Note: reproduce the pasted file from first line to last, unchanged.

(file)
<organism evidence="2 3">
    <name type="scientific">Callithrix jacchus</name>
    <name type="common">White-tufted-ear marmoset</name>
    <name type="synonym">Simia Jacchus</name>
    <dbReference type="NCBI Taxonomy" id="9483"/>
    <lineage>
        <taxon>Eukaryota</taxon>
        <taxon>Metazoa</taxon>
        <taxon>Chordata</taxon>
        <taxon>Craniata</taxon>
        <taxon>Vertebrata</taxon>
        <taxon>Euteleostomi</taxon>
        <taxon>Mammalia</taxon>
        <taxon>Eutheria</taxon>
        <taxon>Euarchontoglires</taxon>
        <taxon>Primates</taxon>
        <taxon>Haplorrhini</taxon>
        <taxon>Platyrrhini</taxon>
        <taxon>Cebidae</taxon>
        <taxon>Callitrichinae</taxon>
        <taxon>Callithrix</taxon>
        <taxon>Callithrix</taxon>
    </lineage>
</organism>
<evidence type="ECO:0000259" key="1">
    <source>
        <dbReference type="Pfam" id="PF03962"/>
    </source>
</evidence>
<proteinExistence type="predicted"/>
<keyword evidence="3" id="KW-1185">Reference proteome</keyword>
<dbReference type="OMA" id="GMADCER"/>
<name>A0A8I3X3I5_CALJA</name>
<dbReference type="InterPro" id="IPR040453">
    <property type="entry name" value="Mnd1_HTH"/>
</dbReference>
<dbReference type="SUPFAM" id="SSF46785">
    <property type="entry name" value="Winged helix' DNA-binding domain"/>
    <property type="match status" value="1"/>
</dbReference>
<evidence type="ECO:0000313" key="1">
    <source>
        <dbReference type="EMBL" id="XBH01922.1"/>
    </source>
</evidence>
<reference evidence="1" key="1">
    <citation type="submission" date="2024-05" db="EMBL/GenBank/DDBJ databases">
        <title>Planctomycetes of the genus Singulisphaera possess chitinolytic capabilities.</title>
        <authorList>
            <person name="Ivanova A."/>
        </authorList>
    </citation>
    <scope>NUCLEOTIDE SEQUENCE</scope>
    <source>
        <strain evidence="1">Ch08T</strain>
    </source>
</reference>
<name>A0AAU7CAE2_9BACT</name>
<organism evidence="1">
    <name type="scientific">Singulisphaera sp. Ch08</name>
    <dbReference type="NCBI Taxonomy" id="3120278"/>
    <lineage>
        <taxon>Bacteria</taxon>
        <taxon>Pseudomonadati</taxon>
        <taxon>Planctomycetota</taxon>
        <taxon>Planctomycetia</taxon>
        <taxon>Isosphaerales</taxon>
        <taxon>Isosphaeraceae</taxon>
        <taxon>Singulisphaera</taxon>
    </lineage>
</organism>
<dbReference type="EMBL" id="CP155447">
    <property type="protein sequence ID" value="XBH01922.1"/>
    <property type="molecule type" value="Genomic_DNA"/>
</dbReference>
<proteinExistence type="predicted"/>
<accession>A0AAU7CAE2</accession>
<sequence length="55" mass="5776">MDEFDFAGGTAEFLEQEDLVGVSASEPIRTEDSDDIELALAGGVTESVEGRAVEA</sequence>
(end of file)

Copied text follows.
<organism evidence="2 3">
    <name type="scientific">Callithrix jacchus</name>
    <name type="common">White-tufted-ear marmoset</name>
    <name type="synonym">Simia Jacchus</name>
    <dbReference type="NCBI Taxonomy" id="9483"/>
    <lineage>
        <taxon>Eukaryota</taxon>
        <taxon>Metazoa</taxon>
        <taxon>Chordata</taxon>
        <taxon>Craniata</taxon>
        <taxon>Vertebrata</taxon>
        <taxon>Euteleostomi</taxon>
        <taxon>Mammalia</taxon>
        <taxon>Eutheria</taxon>
        <taxon>Euarchontoglires</taxon>
        <taxon>Primates</taxon>
        <taxon>Haplorrhini</taxon>
        <taxon>Platyrrhini</taxon>
        <taxon>Cebidae</taxon>
        <taxon>Callitrichinae</taxon>
        <taxon>Callithrix</taxon>
        <taxon>Callithrix</taxon>
    </lineage>
</organism>
<evidence type="ECO:0000259" key="1">
    <source>
        <dbReference type="Pfam" id="PF03962"/>
    </source>
</evidence>
<proteinExistence type="predicted"/>
<keyword evidence="3" id="KW-1185">Reference proteome</keyword>
<dbReference type="OMA" id="GMADCER"/>
<name>A0A8I3X3I5_CALJA</name>
<dbReference type="InterPro" id="IPR040453">
    <property type="entry name" value="Mnd1_HTH"/>
</dbReference>
<dbReference type="SUPFAM" id="SSF46785">
    <property type="entry name" value="Winged helix' DNA-binding domain"/>
    <property type="match status" value="1"/>
</dbReference>
<evidence type="ECO:0000313" key="1">
    <source>
        <dbReference type="EMBL" id="XBH01922.1"/>
    </source>
</evidence>
<reference evidence="1" key="1">
    <citation type="submission" date="2024-05" db="EMBL/GenBank/DDBJ databases">
        <title>Planctomycetes of the genus Singulisphaera possess chitinolytic capabilities.</title>
        <authorList>
            <person name="Ivanova A."/>
        </authorList>
    </citation>
    <scope>NUCLEOTIDE SEQUENCE</scope>
    <source>
        <strain evidence="1">Ch08T</strain>
    </source>
</reference>
<name>A0AAU7CAE2_9BACT</name>
<organism evidence="1">
    <name type="scientific">Singulisphaera sp. Ch08</name>
    <dbReference type="NCBI Taxonomy" id="3120278"/>
    <lineage>
        <taxon>Bacteria</taxon>
        <taxon>Pseudomonadati</taxon>
        <taxon>Planctomycetota</taxon>
        <taxon>Planctomycetia</taxon>
        <taxon>Isosphaerales</taxon>
        <taxon>Isosphaeraceae</taxon>
        <taxon>Singulisphaera</taxon>
    </lineage>
</organism>
<dbReference type="EMBL" id="CP155447">
    <property type="protein sequence ID" value="XBH01922.1"/>
    <property type="molecule type" value="Genomic_DNA"/>
</dbReference>
<proteinExistence type="predicted"/>
<accession>A0AAU7CAE2</accession>
<sequence length="55" mass="5776">MDEFDFAGGTAEFLEQEDLVGVSASEPIRTEDSDDIELALAGGVTESVEGRAVEA</sequence>